"A Faithful Attempt" is designed to showcase a variety of K-12 art lessons, the work of my art students, as well as other art-related topics. Projects shown are my take on other art teacher's lessons, lessons found in books or else designed by myself.
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Sunday, January 15, 2017

Science Habitat Sculptures

Here's some photos from a project any Science teachers (and Art!) out there might find interesting. We have a very creative Science teacher at our school who often has really unusual projects for the kids. This is a lesson I look forward to every year. Grade 7 Science students construct large scale animal habitats out of boxes. Many of these are over 4 feet tall!

They are essentially stacked boxes (some are made from empty photocopy paper boxes which students can collect from the school or their parents' workplaces). Others are made from stacked shoe boxes or other smaller types of sturdy boxes. 

Then the insides are covered with construction paper and/or painted in some way. Each layer represents a different layer of the chosen habitat. I teach most of these kids Art so it's interesting to see how they approached this project and what materials and techniques they used. 

Materials used within each box range from handmade items to store-bought items: Cardboard tubes for trees, animals made from Plasticine or bought at the dollar store or printed out from the internet, lots of dried or fake plants and leaves, or plants made from construction paper, pipe cleaners, dried moss, etc. All the elements are neatly labelled. They're so fun and interesting to look at! I think the kids did an outstanding job and learned about habitats along the way. Being able to express their learning in such a creative way is really special.

Saturday, January 7, 2017

Red Birch Tree Collage

This project was inspired by a cup of coffee :)  A certain popular coffee chain had lovely birch tree holiday cups this past year. I thought it would make a great winter lesson. I taught this to my Grade 3 class- it was very easy for them and most finished in one 40 minute period. Next year I'll probably make it a Grade 2 lesson as it wasn't challenging enough for my Grade 3's, though they seemed to enjoy making them nonetheless.

We started off with red photocopy paper. Then each student got a sheet of white photocopy paper and cut out the trees. Then, using half a sheet of white photocopy paper, they ripped a snowy hill.

Then they used the scraps of white paper to cut out or tear little branches. Finally, the black marking were added in Sharpie. The final step was to add dots of snow using white tempera paint.

Some Grade 3 results:

Saturday, December 31, 2016


Here's a mixed media winter cardinal project my Grade 2 students finished before Xmas break. 
I love the bright red of cardinals and they have such a graphic quality to their bodies, so it's a fun lesson to teach.

See my other cardinal lesson HERE.

Students started on Day 1 by drawing a cardinal on 9 x 12" heavy white paper. They outlined their drawing with a jumbo Sharpie, then painted it using tempera paint. Once dry they were cut out.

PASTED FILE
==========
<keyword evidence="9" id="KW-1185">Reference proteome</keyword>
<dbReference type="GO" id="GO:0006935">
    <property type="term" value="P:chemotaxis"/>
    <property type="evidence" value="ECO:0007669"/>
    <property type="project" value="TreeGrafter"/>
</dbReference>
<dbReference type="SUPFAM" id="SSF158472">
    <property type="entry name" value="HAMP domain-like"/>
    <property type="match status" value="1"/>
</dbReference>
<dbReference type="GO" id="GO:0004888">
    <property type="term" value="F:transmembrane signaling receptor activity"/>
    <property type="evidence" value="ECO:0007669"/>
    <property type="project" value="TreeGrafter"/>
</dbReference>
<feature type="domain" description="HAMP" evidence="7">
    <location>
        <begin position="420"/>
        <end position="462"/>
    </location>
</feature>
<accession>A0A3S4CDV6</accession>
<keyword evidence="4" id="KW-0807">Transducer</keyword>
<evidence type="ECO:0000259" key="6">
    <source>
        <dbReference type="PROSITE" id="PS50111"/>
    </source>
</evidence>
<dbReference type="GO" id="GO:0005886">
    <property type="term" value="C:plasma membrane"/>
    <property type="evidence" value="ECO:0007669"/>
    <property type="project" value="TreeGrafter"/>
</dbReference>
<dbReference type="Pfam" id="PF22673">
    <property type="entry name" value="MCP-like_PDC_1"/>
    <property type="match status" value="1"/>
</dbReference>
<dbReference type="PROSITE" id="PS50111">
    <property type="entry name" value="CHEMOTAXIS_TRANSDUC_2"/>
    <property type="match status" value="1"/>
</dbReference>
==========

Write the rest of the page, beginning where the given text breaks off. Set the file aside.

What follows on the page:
The next class they created their background.  Students chose a background colour of 9 x 12" construction paper. In pencil, they drew on a branch. For a challenge, I showed students how to overlap branches. They coloured these in using oil pastels. They were encouraged to mix colours for a more realistic effect. Lastly, white tempera paint was dabbed onto the top of branches and painted onto the sky for snow. Then they glued on their cardinal. I hot glued on a red feather for a wing for those students that wanted one.

Thursday, December 22, 2016

Faux Stained Glass

Santa Karl Marx, haha!

This was a project my junior and high school classes started right before the Christmas holidays. Most didn't get a chance to finish- I underestimated how long this project would take- but a few finished so I'll show those. You can tie this lesson into any unit on Medieval art where students learn the history and technique of stained glass.

I've seen a few 'faux' stained glass lessons like this online (here's one example) and have always wanted to try it and finally got around to it. Some projects use acetate, others used plastic wrap. I didn't have acetate and tried plastic wrap and didn't like it so I used plastic sheet protectors (much cheaper than acetate!!) instead which worked great.

Students had to design their own stained glass image- it could be Christmas or Winter themed or anything they wanted, really. They drew it on regular photocopy paper then slid it into a page protector. Then they traced over all the pencil lines with a black Sharpie (for the lead lines) then coloured in the image with coloured permanent markers. Areas left blank will show the silver aluminum foil in the background. Once that's all finished, you cut away just the top sheet.

Cut a piece of thin card (we use old cereal boxes) the same size as your plastic sheet (about 8 x 10").
Rip off a sheet of aluminum foil slightly larger than the card and crumple it up then flatten it out. Wrap it around the card and tape it on the back.

As you see below, you'll have an aluminum foil covered cardboard with your image on plastic.

Staple the plastic on top of the foil. The staples actually really doesn't show which is nice.

These were really difficult to photograph with such a reflective nature! 
The photos don't do these justice- they are so sparkly and shimmery with the aluminum foil!

You can also tape around the border with coloured mini duck tape or electrical tape.

a detail of Santa Marx

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